With some cautious moves, Abhishek can make it to the top.

Though ten minutes late, Abhishek Raghuram began with a bang. The entire concert consisted of just four items. First ‘Ra Ramaa Intidaaka’ in Asaveri, followed by ‘Naada Sudha Rasa’ in Arabhi, Abhishek managed to wade through both the kritis without distorting Tyagaraja’s sahitya beyond the regular. Tiruvarur Bhaktavatsalam on the mridangam had it from the word go. Mysore Srikant on the violin scratched his way through some of the complicated kanukkus that he could manage in Arabhi after much hesitation.

Abhishek next began a slow alapana, which remained ambiguous in its structure. It wasn’t a while before one realised that he was actually singing Simhendramadhyamam. Srikant whose violin has more sowkhyam than Abhishek’s singing, isn’t the best of accompanists to keep up with singer’s speed. Several times through fast phrases, his bow derailed off track.

The fourth and final piece was an elaborate RTP in Khamas. Abhishek over-stretched his alapana for almost half an hour, often repeating phrases and wandering into the notes of Behag, at an odd occasion. While notes in both the scales do overlap, a singer of his smartness can afford to exercise restraint.

Abhishek is a technical wizard and there was no doubt in the authenticity of his attempt. The pallavi took shape in the form of the Daaru varnam lyrics, ‘Maate Malaydhwaja Pandya’, set to an Adi tala in two kalais.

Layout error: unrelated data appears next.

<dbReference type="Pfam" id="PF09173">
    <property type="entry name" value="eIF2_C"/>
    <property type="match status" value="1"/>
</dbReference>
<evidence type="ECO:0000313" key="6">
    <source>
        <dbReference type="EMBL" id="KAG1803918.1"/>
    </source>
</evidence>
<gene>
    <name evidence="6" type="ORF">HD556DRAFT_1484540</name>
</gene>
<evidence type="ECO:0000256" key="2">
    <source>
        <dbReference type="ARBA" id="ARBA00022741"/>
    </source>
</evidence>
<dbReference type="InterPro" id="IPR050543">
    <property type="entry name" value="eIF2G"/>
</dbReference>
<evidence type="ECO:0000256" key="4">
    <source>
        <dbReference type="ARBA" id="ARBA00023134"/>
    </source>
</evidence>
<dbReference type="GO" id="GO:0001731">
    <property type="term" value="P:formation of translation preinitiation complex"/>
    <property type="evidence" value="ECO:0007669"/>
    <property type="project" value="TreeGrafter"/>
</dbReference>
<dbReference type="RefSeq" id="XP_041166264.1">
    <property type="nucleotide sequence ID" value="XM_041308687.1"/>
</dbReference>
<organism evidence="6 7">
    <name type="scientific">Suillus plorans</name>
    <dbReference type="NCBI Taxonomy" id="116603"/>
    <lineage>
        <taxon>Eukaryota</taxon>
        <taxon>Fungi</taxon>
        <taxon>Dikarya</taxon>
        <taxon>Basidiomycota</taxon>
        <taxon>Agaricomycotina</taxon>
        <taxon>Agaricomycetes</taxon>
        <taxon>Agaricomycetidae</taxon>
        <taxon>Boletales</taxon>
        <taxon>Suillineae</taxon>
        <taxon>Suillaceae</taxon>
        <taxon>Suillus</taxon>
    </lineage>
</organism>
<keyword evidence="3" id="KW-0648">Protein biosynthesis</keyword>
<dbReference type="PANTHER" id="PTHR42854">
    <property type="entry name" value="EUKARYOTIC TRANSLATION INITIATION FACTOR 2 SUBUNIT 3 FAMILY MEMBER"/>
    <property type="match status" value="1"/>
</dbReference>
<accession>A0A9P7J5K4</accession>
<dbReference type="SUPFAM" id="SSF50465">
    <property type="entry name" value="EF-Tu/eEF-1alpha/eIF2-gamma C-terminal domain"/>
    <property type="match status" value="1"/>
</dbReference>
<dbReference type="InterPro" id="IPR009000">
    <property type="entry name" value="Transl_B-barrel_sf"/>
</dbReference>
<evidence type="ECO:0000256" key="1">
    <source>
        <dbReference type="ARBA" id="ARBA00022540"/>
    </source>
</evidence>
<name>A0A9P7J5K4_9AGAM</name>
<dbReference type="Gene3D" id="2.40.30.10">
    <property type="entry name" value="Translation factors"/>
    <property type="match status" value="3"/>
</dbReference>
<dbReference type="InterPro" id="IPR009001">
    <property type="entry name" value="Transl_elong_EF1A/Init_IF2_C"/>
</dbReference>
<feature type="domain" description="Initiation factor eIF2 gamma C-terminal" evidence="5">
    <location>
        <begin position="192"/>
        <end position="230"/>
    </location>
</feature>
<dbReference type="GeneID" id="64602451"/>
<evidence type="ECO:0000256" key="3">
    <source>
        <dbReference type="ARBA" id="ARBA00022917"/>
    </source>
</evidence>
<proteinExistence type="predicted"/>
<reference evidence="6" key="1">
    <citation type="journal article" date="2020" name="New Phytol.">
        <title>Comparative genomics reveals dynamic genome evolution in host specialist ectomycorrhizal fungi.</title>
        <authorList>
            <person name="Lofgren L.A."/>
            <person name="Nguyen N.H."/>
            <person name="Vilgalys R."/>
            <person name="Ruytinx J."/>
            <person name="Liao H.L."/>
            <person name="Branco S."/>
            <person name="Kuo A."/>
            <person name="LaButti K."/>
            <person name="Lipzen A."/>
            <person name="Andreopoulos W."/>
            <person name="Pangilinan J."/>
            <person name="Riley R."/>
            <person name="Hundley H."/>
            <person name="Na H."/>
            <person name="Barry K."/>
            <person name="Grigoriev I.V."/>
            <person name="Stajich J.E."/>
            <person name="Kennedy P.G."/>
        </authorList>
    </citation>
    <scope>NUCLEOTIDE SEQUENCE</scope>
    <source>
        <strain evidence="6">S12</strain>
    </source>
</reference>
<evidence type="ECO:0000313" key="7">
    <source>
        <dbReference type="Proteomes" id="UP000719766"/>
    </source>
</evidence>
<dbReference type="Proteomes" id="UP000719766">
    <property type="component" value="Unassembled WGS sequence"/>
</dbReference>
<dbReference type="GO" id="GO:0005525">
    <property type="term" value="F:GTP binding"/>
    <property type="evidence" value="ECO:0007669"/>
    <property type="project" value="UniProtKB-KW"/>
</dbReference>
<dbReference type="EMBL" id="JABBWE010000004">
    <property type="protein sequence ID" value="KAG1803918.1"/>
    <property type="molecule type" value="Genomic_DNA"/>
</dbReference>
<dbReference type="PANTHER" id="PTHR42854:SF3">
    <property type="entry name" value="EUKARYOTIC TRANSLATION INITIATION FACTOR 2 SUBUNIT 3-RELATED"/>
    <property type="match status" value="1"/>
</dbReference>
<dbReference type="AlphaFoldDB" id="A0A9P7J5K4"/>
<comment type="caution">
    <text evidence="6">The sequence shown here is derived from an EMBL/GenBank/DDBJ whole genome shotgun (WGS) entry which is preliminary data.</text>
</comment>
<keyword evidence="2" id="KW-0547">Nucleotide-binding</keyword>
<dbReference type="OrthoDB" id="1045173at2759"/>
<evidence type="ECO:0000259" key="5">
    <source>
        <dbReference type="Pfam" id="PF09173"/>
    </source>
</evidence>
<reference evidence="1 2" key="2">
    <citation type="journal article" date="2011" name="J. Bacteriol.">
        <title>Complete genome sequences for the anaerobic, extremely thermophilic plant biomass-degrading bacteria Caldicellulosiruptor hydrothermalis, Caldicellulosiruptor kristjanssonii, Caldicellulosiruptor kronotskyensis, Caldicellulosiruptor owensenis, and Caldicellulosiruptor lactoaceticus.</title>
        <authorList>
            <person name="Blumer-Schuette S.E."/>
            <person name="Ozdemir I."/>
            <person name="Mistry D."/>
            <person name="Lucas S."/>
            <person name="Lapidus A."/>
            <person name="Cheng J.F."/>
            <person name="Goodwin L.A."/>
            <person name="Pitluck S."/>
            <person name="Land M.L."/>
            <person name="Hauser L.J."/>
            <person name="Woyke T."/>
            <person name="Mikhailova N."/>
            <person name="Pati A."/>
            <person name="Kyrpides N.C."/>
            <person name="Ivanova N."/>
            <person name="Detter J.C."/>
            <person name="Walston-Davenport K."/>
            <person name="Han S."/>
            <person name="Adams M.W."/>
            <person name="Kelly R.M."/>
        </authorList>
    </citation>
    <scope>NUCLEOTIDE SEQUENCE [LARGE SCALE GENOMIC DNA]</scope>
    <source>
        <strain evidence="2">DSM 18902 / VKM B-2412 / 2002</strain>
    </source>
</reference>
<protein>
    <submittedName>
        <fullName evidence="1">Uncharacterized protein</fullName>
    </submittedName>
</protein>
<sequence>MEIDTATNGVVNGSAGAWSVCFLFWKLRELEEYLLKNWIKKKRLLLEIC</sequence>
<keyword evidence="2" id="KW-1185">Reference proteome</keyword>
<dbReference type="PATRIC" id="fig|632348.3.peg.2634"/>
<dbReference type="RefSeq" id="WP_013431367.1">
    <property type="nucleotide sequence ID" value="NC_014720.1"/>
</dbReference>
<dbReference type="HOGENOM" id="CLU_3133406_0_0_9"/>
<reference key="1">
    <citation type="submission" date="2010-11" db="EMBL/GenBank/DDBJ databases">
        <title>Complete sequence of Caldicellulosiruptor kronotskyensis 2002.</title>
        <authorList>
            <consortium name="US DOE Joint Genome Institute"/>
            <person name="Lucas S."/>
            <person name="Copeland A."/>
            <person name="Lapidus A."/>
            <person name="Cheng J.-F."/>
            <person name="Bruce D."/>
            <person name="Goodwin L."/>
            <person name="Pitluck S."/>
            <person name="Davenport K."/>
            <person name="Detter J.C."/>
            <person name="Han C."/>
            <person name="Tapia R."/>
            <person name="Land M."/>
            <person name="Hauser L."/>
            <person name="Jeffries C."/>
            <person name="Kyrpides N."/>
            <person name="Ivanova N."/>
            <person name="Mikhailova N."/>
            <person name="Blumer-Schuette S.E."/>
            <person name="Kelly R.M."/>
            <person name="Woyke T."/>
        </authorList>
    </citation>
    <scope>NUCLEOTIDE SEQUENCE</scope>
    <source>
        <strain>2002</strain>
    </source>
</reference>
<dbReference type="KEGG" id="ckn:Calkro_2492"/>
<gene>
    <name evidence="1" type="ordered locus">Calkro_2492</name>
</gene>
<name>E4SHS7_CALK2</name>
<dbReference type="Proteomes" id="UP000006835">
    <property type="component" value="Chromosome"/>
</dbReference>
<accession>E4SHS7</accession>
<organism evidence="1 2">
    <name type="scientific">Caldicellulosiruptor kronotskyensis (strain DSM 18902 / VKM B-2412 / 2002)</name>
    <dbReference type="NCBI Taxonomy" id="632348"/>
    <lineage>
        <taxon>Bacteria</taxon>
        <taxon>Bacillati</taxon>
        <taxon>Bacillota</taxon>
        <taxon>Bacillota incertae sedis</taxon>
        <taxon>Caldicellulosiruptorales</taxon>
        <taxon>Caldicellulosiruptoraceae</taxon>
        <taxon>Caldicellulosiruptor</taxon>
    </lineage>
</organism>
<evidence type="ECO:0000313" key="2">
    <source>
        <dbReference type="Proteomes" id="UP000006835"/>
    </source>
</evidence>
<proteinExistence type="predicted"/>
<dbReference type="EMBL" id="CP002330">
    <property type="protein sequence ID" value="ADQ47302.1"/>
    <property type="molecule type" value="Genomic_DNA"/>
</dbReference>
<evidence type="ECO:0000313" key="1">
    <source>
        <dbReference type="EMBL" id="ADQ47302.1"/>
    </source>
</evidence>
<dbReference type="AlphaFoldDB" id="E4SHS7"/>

Though Bhaktavatsalam refused to give a percussion interlude in the earlier piece, the brilliance of his mridangam was seen in the clash of extra-loud korappus with K.V. Gopalakrishnan’s ganjira after a round of misram and tisram. A longer thani avartanam would have been equally enjoyable, given the scholarship of both the vidwans on stage.

Towards the end of the pallavi, Abhishek’s experiment to take four different tones and pair them with four different notes in a mélange of the scales of Khamas, Ahiri and Sindhu Bhairavi, proved a bit stressful for all, given the acute shortage of time. With zeal, he kept going up and down the speed breaker of the pallavi structure. At one point, Srikant had to pause to think and catch up, much to everyone’s amusement.

As the clock ticked closer to finish time, a section of the audience erupted into euphoria, almost like the end of a victorious cricket match.

What Abhishek has in his grasp is immense skill and craft. Beyond all the angst-ridden acrobatics and unwanted pyrotechnics, a genius of a great singer is waiting to emerge; an artist whose art will supersede his craft and whose music will create a long-lasting mellowness. Abhishek lacks a sense of proportion and often overdoes his exhibitionist method, almost playing to the galleries. While Abhishek is certainly a gifted artist for his age, for now, the recall effect from his music is obscured by his gimmickry. High on technique, low on music and zero on aesthetic, to sum it all up.